From August 5-10, 2020, Callysto went “back” to the red planet for another hackathon. Participating Grades 9-12 students from across Canada were challenged with the following mission:
You’re a data scientist on a team that has just arrived on Mars. Now you need to figure out how to make the planet habitable. Your first job is to determine what is needed to sustain life on the red planet, from growing food to supplying your clothing needs.
Callysto hackathons are designed to challenge students to solve challenges through coding and data analysis. The goal of these events, and the Callysto project in general, is to help students and teachers across Canada learn these in-demand data science skills – which include the ability to visualize, interpret, and analyze data, and communicate their results.
Sustaining Mars: challenge themes
Students got to choose from two challenges, named Curiosity and Amal. “Curiosity” was named after NASA’s 2011 Mars rover, and “Amal” was named after the United Arab Emirates Space Agency’s current mission to the red planet.
Curiosity (beginner level): Students were asked to complete step-by-step Python programming commands, using a publicly available dataset about pets, to determine which animals humans should bring to Mars.
Amal (advanced level): Students were asked to come up with their own question and answer related to sustaining life on Mars. They backed up their answers by sourcing and performing analyses on open data sets.
Meet some of our winners
Prize category: Best communication, Curiosity track
Bhavani’s question: Which pets should we bring to Mars?
Bhavani’s answer: Based on adoption data from a real-life animal shelter, Bhavani concluded it would be ideal to bring cats, dogs, lizards, rabbits, and tarantulas to the red planet. She based her answer on how quickly these animals are typically adopted (to show which animals make the more popular pets), their weight (lighter animals could be easier to transport), and their expected lifespan (older animals may have a better chance of survival).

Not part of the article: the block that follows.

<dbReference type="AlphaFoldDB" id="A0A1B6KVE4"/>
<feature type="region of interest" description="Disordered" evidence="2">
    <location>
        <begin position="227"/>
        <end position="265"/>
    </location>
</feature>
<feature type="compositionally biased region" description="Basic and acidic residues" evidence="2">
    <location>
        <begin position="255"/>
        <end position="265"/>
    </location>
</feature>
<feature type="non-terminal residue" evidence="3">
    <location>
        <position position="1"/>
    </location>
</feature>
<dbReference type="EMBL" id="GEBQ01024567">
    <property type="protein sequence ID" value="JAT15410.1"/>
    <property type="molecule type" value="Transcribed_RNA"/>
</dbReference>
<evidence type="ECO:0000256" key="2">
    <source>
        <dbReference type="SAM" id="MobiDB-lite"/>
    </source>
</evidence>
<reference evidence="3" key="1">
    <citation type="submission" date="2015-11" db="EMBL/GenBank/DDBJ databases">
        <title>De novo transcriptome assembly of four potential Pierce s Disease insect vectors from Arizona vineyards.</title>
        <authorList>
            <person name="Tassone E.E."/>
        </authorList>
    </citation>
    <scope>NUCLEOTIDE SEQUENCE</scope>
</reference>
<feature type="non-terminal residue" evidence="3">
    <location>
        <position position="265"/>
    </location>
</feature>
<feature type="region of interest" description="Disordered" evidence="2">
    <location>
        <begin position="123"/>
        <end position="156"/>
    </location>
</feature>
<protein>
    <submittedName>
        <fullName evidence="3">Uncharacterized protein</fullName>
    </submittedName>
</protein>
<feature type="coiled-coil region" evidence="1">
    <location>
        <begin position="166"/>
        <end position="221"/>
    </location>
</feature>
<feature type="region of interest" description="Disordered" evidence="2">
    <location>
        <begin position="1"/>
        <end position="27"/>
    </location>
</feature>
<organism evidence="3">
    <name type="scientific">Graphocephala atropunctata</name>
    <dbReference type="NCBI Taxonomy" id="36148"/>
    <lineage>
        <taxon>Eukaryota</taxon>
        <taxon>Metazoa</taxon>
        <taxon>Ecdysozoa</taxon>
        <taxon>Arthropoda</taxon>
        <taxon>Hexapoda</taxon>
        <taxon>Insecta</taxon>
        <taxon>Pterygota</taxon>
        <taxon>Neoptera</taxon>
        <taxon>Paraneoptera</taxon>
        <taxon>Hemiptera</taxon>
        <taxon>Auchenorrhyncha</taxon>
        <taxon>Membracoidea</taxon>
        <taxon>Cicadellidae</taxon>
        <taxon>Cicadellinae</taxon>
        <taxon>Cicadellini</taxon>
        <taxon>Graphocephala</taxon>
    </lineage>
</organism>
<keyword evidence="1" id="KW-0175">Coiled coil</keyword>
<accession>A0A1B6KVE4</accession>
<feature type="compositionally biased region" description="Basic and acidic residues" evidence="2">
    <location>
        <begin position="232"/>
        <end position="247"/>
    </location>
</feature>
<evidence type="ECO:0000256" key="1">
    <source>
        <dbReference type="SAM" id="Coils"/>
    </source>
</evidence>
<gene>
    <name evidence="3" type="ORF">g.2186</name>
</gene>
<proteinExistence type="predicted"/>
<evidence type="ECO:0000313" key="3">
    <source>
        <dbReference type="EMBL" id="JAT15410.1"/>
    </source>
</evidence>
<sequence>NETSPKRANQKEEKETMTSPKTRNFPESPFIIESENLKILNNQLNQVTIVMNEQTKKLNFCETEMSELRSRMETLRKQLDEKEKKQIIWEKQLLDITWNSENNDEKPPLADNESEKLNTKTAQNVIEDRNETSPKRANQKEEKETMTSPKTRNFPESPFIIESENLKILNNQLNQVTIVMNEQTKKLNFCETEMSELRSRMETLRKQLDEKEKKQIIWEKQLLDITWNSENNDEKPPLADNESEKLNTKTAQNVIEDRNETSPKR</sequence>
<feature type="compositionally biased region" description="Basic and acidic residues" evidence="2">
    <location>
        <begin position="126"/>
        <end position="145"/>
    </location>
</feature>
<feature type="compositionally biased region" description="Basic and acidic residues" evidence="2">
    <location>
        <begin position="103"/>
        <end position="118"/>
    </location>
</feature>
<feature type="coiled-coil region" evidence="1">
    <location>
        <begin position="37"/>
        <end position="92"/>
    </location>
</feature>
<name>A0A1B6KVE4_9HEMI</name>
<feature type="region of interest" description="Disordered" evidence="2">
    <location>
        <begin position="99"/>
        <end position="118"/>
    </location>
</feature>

Why Bhavani won “best communication”: Bhavani provided detailed, data-driven answers to support her conclusions. She also showed innovative thinking with the criteria she chose to support her answer (i.e. the age and weight of the animals).
Why did you choose to participate in the Callysto hackathon? “It facilitated a platform to develop programming skills in a new language, while learning data science. As a grade 9 student [who is] really passionate about coding, I thought the Callysto hackathon seemed like a great opportunity.”
What did you enjoy most about the event? “I really enjoyed going through the hackathon challenges, as they were interactive and engaging. Along the way, I picked up some data science and Python skills.”
What was the main thing you learned? “How to make inferences and observations through data science by analyzing datasets, building graphs, and using statistics. I learned a lot of new things, and I am thankful to Callysto for organizing this event!”
View Bhavani’s notebook submission
Note: there are several sections of the Curiosity track; click on each section (i.e. “challenge 1”) to see the content.
Prize category: Best communication, Amal track
Rory’s question: What machines do we need on Mars?
Rory’s answer: Robots that can help with the labour involved with building and sustaining life on Mars. However, after looking at several datasets, including the energy (solar) needed to power a robot, as well as building costs, Rory concluded bringing robots to Mars would be costly.
Why Rory won “best communication”: Rory’s data-driven explanation about what would be needed to bring robots to Mars was creative. He also used several open data sources and created(?) data visualizations to support his answer.
Why did you choose to participate in the Callysto hackathon? “I participated in the first Callysto “Colonizing Mars” hackathon in July and I really enjoyed it! When I heard there would be another one, I thought it would be the perfect chance to show off what I had learned since then, and bring even more enhanced coding and data analysis skills to this hackathon.”